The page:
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February 4, 2013
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We arrived solemnly at a day masquerading as romance. I emerged from the people carrier and ingested the familiarity of the place; Langdon Woods. Now, those pathways are dug into my palms. Deep trenches scratched into the whorls of my fingertips. Reminders of where I've been.
 
We walked for a while, hand in hand. You pointed out cashmere blankets of bluebells that bowed their heads as we marched past. I saw them repeat infinitely, a kaleidoscopic tessellation of my many copies of this memory, each slightly different (some faded and well worn). I remembered the bluebells infused with the smell of you.
 
After a time, we grew weary. Sweat bubbled onto our skin until our hands could no longer grasp. I rested. Sat on a worn smooth log bench facing the town where we lived, I ate, and drank, and filled myself with thoughts of you.
 
You had other places to be and went quicker than I, I couldn't make my body match yours and I lost you. The woods felt heavier, and the trees waved to me, trying to tempt me to go backwards. The leaves gossiped of me, they hissed their lies to the bluebells who now turned their faces away to speak of Eurydice.
 
I could not catch you. I fell in my distress, tumbled over a pile of stones and in the fuss they spilled over me. I lay in the dust and cried for a while. I did not understand your sudden departure. When I realised that I was alone with the sun setting weightily upon me I shook off the stones and crawled to my feet. My anxious hands attempted to brush the dirt out of my skin, to dig it out, to shake it off, but still it marked me, so I pressed onwards; decorated with my descent. 
 
It only took two corners to find sunlight again, here I rested again for a moment and you found me again.
 
You knew I was tired but would not allow me to remain. You guided me forward and we began to climb the steep incline. The taurus cluttered around us but did not harm us with their lazy looks. We struggled and staggered, so great was the hill. It stole the breath from me as I pushed my mortal body further and further.
 
When we reached the peak you stood back to let me see the view, the vast collision of sky and sea blurring blue. I could see the town again, off-kilter clusters of stone stewing in sea salt and nostalgia. I could see far off places on the other side of the water's body, places I longed to know.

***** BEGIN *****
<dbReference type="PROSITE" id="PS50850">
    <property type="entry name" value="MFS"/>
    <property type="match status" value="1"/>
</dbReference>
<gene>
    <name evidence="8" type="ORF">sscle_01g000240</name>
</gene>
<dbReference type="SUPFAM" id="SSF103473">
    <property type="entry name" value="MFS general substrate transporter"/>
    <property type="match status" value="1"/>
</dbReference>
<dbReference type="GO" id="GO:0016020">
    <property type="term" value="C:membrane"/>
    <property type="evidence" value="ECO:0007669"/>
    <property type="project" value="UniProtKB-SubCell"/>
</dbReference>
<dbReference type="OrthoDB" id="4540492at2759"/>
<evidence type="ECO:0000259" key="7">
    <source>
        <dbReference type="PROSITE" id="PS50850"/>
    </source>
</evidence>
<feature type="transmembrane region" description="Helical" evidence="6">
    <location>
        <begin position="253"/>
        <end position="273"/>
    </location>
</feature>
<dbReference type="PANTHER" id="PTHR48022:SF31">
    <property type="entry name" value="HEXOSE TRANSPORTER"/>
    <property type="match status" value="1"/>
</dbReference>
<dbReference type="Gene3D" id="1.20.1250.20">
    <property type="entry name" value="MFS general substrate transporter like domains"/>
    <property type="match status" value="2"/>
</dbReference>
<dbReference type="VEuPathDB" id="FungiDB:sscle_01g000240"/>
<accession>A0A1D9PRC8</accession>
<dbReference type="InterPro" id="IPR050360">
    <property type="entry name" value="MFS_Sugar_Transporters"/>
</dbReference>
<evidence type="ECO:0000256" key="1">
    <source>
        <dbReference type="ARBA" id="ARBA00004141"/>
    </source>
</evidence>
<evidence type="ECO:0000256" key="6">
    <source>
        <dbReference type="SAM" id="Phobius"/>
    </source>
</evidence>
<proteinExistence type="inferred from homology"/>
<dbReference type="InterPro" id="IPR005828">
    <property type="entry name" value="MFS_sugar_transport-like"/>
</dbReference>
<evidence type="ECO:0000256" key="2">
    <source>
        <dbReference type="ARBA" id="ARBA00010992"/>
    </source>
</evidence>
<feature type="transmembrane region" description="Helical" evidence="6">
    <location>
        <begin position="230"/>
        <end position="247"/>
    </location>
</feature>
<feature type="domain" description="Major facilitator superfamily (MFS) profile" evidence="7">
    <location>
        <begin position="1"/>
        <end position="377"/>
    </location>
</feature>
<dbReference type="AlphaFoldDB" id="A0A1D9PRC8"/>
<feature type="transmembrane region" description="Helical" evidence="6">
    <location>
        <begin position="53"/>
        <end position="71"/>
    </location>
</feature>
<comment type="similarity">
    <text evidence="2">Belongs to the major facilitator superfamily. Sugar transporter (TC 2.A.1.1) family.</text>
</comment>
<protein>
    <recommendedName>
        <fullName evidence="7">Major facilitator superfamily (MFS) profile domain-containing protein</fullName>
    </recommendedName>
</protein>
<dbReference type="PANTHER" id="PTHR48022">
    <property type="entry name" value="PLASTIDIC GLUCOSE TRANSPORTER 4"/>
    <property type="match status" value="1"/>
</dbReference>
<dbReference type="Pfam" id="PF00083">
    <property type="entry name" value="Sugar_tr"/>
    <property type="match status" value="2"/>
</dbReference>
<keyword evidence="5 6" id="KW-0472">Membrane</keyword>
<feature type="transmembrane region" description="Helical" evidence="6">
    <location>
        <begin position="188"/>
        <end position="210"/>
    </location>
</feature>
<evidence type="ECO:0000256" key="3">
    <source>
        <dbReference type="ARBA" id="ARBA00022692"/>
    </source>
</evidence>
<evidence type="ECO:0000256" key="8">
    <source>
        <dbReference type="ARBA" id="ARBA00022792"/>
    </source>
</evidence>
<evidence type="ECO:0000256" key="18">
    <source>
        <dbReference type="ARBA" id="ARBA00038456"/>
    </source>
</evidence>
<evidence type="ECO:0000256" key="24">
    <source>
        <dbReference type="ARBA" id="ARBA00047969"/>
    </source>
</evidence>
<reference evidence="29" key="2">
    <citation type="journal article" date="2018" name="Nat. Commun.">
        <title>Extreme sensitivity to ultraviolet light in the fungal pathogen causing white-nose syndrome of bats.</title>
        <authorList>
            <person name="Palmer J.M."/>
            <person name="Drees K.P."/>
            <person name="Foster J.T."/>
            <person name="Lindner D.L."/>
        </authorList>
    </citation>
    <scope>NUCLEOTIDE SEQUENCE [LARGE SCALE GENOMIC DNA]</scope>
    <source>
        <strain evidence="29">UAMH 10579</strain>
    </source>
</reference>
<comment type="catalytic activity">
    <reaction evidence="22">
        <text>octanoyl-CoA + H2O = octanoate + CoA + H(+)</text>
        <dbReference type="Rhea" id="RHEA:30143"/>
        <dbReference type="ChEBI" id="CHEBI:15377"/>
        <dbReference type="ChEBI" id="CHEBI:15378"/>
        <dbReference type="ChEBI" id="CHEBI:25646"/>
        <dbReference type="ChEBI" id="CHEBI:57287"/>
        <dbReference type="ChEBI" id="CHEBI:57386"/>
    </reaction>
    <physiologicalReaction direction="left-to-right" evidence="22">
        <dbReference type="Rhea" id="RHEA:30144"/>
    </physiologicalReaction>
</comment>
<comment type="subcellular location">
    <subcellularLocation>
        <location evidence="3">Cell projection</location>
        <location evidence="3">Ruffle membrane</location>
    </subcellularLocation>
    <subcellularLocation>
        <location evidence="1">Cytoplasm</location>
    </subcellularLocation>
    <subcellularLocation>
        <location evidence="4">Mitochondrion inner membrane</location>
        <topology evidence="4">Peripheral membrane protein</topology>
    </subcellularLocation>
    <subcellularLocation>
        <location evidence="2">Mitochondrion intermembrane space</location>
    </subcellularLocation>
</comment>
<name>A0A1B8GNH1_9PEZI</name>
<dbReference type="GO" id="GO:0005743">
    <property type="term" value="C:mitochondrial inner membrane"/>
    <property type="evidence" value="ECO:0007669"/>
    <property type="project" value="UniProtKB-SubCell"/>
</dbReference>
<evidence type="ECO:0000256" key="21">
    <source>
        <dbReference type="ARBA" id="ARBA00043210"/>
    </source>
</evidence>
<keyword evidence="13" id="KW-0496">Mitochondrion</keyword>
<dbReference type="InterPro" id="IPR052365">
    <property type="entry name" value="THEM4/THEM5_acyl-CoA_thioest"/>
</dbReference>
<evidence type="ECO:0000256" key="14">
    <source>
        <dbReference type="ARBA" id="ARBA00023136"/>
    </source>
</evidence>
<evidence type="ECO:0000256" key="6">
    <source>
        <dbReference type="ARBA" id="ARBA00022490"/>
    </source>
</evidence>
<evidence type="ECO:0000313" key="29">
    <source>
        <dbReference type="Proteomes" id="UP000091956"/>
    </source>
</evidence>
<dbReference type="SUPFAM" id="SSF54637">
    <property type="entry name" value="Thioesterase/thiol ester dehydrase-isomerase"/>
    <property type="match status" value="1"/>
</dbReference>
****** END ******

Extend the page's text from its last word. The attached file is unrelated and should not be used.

I took in a gulp of frosted air and turned to meet you. Settled beneath a wiry tree you slept. I could not rouse you but I had gotten used to talking to you when you couldn’t reply. I knelt down as if in prayer, in my own way I was, and cried.
 
It was a big pain that followed me whenever I came to this place. It was a heart strangler and my paper body fumbled clumsily to keep going. The great escape! My tears ran out.
 
I flattened a section of grass down, remembering the times our father carried you here. I placed three pinecones on the altar, remembering the countless times that you carried me. I added baby flowers in yellow, eighteen shy little stars to remember you by. Sat in a cradle of sky and earth with the sea smashing into the side of the cliff, an ever present and real threat to take me too, I often wished it would unite us. I unlocked my chest plate and fished between my ribs until I could wrangle something out of my voice box. "I miss you" it said, and that was all, because there were no words colossal enough, no volume boisterous enough, for you to hear me.
 
I poured my misery and grief over the offerings, swamping your grave with my congealed and slithering depression.
 
As my shudders grew weaker I wiped my face and said goodbye, another annual goodbye for the scrapbook. Your hand was on my shoulder again as I rose and turned to look out across the water plains. The ocean churned and groaned a leaden murmur of change. The sun dried the streams on my cheeks and I thought that one day my tears would merge with your long lost ashes and together drop into that same sea. I wondered if I would ever return here and, answering my unspoken thought, you pulled me into the tight embrace of the sudden wind, and after that I was alone again. I walked away and whilst I looked back often, I knew that you must remain in that high ground while I pursue the fluid horizon. We would meet again, but not yet.
i wrote this for a college assignment to write something based on a personal experience.

I wrote this, which has many levels so if you dont wanna know, look away!

The surface layer is a description through a wood and up the side of a cliff to the top. This is a very real journey i take most years on the anniversary of my sisters death as her ashes are at the top (so she could be part of the air, sea and earth). There are details throughout this piece that are from that real annual journey. Bluebells, pinecones and primroses.

The story has a second meaning, the story of my life.

Below i have marked specific details which may be enhanced by knowing my intentions.